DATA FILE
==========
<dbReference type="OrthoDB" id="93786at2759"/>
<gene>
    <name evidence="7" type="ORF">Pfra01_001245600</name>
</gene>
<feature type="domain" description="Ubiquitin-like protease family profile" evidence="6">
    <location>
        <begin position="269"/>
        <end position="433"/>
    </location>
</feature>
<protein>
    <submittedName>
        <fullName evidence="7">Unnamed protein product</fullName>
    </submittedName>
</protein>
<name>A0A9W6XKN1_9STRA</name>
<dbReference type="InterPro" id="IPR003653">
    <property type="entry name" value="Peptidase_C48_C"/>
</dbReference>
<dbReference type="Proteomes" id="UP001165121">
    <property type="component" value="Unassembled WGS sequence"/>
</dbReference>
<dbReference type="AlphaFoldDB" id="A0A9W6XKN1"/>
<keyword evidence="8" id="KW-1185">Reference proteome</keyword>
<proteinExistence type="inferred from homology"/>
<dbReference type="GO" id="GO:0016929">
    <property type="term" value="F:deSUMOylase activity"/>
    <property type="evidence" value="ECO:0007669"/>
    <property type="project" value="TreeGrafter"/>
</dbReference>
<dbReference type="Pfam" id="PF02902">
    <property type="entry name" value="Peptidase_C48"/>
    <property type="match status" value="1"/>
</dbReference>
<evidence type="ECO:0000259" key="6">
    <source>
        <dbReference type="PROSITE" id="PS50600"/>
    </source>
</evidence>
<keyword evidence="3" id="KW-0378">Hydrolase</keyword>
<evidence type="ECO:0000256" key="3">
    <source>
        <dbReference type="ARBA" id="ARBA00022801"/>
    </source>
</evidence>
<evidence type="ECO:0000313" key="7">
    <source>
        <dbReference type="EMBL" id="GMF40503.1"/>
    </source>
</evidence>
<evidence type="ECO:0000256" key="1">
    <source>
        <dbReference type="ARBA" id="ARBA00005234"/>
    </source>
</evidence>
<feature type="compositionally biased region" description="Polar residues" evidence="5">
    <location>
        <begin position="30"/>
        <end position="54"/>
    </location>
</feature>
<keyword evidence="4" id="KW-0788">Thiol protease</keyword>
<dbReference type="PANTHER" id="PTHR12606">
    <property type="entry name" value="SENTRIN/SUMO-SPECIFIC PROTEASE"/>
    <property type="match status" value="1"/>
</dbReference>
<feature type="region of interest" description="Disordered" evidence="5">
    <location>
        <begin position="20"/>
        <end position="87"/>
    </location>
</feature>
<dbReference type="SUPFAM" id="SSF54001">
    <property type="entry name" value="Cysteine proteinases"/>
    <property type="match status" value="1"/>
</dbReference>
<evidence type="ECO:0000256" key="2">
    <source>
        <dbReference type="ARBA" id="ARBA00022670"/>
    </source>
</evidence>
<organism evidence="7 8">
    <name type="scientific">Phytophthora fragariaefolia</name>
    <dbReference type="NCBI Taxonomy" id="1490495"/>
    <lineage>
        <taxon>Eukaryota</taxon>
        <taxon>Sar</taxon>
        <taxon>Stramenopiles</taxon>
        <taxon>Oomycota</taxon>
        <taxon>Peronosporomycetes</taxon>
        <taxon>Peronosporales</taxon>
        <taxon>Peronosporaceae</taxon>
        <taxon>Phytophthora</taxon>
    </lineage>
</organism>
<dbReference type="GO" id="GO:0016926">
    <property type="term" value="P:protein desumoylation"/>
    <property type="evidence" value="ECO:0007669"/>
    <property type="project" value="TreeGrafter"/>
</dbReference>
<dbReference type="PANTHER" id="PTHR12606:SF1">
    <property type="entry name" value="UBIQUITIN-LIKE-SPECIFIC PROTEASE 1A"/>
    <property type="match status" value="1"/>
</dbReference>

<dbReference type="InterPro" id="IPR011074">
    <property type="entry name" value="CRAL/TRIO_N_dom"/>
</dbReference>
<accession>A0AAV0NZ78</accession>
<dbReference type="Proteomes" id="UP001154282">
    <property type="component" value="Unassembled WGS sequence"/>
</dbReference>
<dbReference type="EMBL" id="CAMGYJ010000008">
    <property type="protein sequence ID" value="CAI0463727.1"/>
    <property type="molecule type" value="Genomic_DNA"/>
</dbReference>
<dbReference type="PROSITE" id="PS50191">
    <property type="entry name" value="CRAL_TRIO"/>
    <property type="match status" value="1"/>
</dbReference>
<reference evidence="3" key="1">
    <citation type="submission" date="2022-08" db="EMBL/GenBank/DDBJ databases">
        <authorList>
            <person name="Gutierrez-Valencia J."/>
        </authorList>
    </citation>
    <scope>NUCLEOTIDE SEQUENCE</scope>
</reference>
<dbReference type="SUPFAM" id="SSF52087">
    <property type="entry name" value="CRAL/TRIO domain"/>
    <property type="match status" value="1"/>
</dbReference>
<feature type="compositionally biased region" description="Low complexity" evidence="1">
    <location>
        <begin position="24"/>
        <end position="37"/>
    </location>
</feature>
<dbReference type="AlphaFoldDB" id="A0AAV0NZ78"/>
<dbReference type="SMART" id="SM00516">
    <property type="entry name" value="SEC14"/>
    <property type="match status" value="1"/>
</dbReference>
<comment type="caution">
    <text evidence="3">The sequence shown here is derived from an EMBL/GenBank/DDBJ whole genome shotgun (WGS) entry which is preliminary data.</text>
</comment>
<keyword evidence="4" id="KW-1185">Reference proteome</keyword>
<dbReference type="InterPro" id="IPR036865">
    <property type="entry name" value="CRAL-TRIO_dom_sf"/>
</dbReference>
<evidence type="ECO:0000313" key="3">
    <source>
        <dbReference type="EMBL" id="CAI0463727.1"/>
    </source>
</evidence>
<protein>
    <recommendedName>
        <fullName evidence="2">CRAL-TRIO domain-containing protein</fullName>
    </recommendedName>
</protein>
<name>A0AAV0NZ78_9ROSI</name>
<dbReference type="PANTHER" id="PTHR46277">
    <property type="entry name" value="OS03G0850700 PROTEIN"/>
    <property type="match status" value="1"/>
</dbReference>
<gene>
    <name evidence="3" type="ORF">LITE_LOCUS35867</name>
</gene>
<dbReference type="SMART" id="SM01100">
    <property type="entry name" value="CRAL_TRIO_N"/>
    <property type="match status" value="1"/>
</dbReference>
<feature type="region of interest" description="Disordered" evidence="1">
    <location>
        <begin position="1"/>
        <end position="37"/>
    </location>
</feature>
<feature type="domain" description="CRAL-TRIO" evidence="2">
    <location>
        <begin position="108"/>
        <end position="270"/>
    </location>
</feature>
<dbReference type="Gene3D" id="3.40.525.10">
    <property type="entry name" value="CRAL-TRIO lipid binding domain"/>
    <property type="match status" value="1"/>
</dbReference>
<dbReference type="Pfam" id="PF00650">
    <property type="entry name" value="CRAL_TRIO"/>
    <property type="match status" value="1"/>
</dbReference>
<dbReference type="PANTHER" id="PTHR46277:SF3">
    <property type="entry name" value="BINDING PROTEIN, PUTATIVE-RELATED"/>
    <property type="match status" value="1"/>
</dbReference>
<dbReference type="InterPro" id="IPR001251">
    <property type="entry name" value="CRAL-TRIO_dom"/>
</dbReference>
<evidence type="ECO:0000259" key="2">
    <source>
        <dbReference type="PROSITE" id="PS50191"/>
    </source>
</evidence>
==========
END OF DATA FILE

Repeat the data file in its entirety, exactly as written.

<dbReference type="OrthoDB" id="93786at2759"/>
<gene>
    <name evidence="7" type="ORF">Pfra01_001245600</name>
</gene>
<feature type="domain" description="Ubiquitin-like protease family profile" evidence="6">
    <location>
        <begin position="269"/>
        <end position="433"/>
    </location>
</feature>
<protein>
    <submittedName>
        <fullName evidence="7">Unnamed protein product</fullName>
    </submittedName>
</protein>
<name>A0A9W6XKN1_9STRA</name>
<dbReference type="InterPro" id="IPR003653">
    <property type="entry name" value="Peptidase_C48_C"/>
</dbReference>
<dbReference type="Proteomes" id="UP001165121">
    <property type="component" value="Unassembled WGS sequence"/>
</dbReference>
<dbReference type="AlphaFoldDB" id="A0A9W6XKN1"/>
<keyword evidence="8" id="KW-1185">Reference proteome</keyword>
<proteinExistence type="inferred from homology"/>
<dbReference type="GO" id="GO:0016929">
    <property type="term" value="F:deSUMOylase activity"/>
    <property type="evidence" value="ECO:0007669"/>
    <property type="project" value="TreeGrafter"/>
</dbReference>
<dbReference type="Pfam" id="PF02902">
    <property type="entry name" value="Peptidase_C48"/>
    <property type="match status" value="1"/>
</dbReference>
<evidence type="ECO:0000259" key="6">
    <source>
        <dbReference type="PROSITE" id="PS50600"/>
    </source>
</evidence>
<keyword evidence="3" id="KW-0378">Hydrolase</keyword>
<evidence type="ECO:0000256" key="3">
    <source>
        <dbReference type="ARBA" id="ARBA00022801"/>
    </source>
</evidence>
<evidence type="ECO:0000313" key="7">
    <source>
        <dbReference type="EMBL" id="GMF40503.1"/>
    </source>
</evidence>
<evidence type="ECO:0000256" key="1">
    <source>
        <dbReference type="ARBA" id="ARBA00005234"/>
    </source>
</evidence>
<feature type="compositionally biased region" description="Polar residues" evidence="5">
    <location>
        <begin position="30"/>
        <end position="54"/>
    </location>
</feature>
<keyword evidence="4" id="KW-0788">Thiol protease</keyword>
<dbReference type="PANTHER" id="PTHR12606">
    <property type="entry name" value="SENTRIN/SUMO-SPECIFIC PROTEASE"/>
    <property type="match status" value="1"/>
</dbReference>
<feature type="region of interest" description="Disordered" evidence="5">
    <location>
        <begin position="20"/>
        <end position="87"/>
    </location>
</feature>
<dbReference type="SUPFAM" id="SSF54001">
    <property type="entry name" value="Cysteine proteinases"/>
    <property type="match status" value="1"/>
</dbReference>
<evidence type="ECO:0000256" key="2">
    <source>
        <dbReference type="ARBA" id="ARBA00022670"/>
    </source>
</evidence>
<organism evidence="7 8">
    <name type="scientific">Phytophthora fragariaefolia</name>
    <dbReference type="NCBI Taxonomy" id="1490495"/>
    <lineage>
        <taxon>Eukaryota</taxon>
        <taxon>Sar</taxon>
        <taxon>Stramenopiles</taxon>
        <taxon>Oomycota</taxon>
        <taxon>Peronosporomycetes</taxon>
        <taxon>Peronosporales</taxon>
        <taxon>Peronosporaceae</taxon>
        <taxon>Phytophthora</taxon>
    </lineage>
</organism>
<dbReference type="GO" id="GO:0016926">
    <property type="term" value="P:protein desumoylation"/>
    <property type="evidence" value="ECO:0007669"/>
    <property type="project" value="TreeGrafter"/>
</dbReference>
<dbReference type="PANTHER" id="PTHR12606:SF1">
    <property type="entry name" value="UBIQUITIN-LIKE-SPECIFIC PROTEASE 1A"/>
    <property type="match status" value="1"/>
</dbReference>

<dbReference type="InterPro" id="IPR011074">
    <property type="entry name" value="CRAL/TRIO_N_dom"/>
</dbReference>
<accession>A0AAV0NZ78</accession>
<dbReference type="Proteomes" id="UP001154282">
    <property type="component" value="Unassembled WGS sequence"/>
</dbReference>
<dbReference type="EMBL" id="CAMGYJ010000008">
    <property type="protein sequence ID" value="CAI0463727.1"/>
    <property type="molecule type" value="Genomic_DNA"/>
</dbReference>
<dbReference type="PROSITE" id="PS50191">
    <property type="entry name" value="CRAL_TRIO"/>
    <property type="match status" value="1"/>
</dbReference>
<reference evidence="3" key="1">
    <citation type="submission" date="2022-08" db="EMBL/GenBank/DDBJ databases">
        <authorList>
            <person name="Gutierrez-Valencia J."/>
        </authorList>
    </citation>
    <scope>NUCLEOTIDE SEQUENCE</scope>
</reference>
<dbReference type="SUPFAM" id="SSF52087">
    <property type="entry name" value="CRAL/TRIO domain"/>
    <property type="match status" value="1"/>
</dbReference>
<feature type="compositionally biased region" description="Low complexity" evidence="1">
    <location>
        <begin position="24"/>
        <end position="37"/>
    </location>
</feature>
<dbReference type="AlphaFoldDB" id="A0AAV0NZ78"/>
<dbReference type="SMART" id="SM00516">
    <property type="entry name" value="SEC14"/>
    <property type="match status" value="1"/>
</dbReference>
<comment type="caution">
    <text evidence="3">The sequence shown here is derived from an EMBL/GenBank/DDBJ whole genome shotgun (WGS) entry which is preliminary data.</text>
</comment>
<keyword evidence="4" id="KW-1185">Reference proteome</keyword>
<dbReference type="InterPro" id="IPR036865">
    <property type="entry name" value="CRAL-TRIO_dom_sf"/>
</dbReference>
<evidence type="ECO:0000313" key="3">
    <source>
        <dbReference type="EMBL" id="CAI0463727.1"/>
    </source>
</evidence>
<protein>
    <recommendedName>
        <fullName evidence="2">CRAL-TRIO domain-containing protein</fullName>
    </recommendedName>
</protein>
<name>A0AAV0NZ78_9ROSI</name>
<dbReference type="PANTHER" id="PTHR46277">
    <property type="entry name" value="OS03G0850700 PROTEIN"/>
    <property type="match status" value="1"/>
</dbReference>
<gene>
    <name evidence="3" type="ORF">LITE_LOCUS35867</name>
</gene>
<dbReference type="SMART" id="SM01100">
    <property type="entry name" value="CRAL_TRIO_N"/>
    <property type="match status" value="1"/>
</dbReference>
<feature type="region of interest" description="Disordered" evidence="1">
    <location>
        <begin position="1"/>
        <end position="37"/>
    </location>
</feature>
<feature type="domain" description="CRAL-TRIO" evidence="2">
    <location>
        <begin position="108"/>
        <end position="270"/>
    </location>
</feature>
<dbReference type="Gene3D" id="3.40.525.10">
    <property type="entry name" value="CRAL-TRIO lipid binding domain"/>
    <property type="match status" value="1"/>
</dbReference>
<dbReference type="Pfam" id="PF00650">
    <property type="entry name" value="CRAL_TRIO"/>
    <property type="match status" value="1"/>
</dbReference>
<dbReference type="PANTHER" id="PTHR46277:SF3">
    <property type="entry name" value="BINDING PROTEIN, PUTATIVE-RELATED"/>
    <property type="match status" value="1"/>
</dbReference>
<dbReference type="InterPro" id="IPR001251">
    <property type="entry name" value="CRAL-TRIO_dom"/>
</dbReference>
<evidence type="ECO:0000259" key="2">
    <source>
        <dbReference type="PROSITE" id="PS50191"/>
    </source>
</evidence>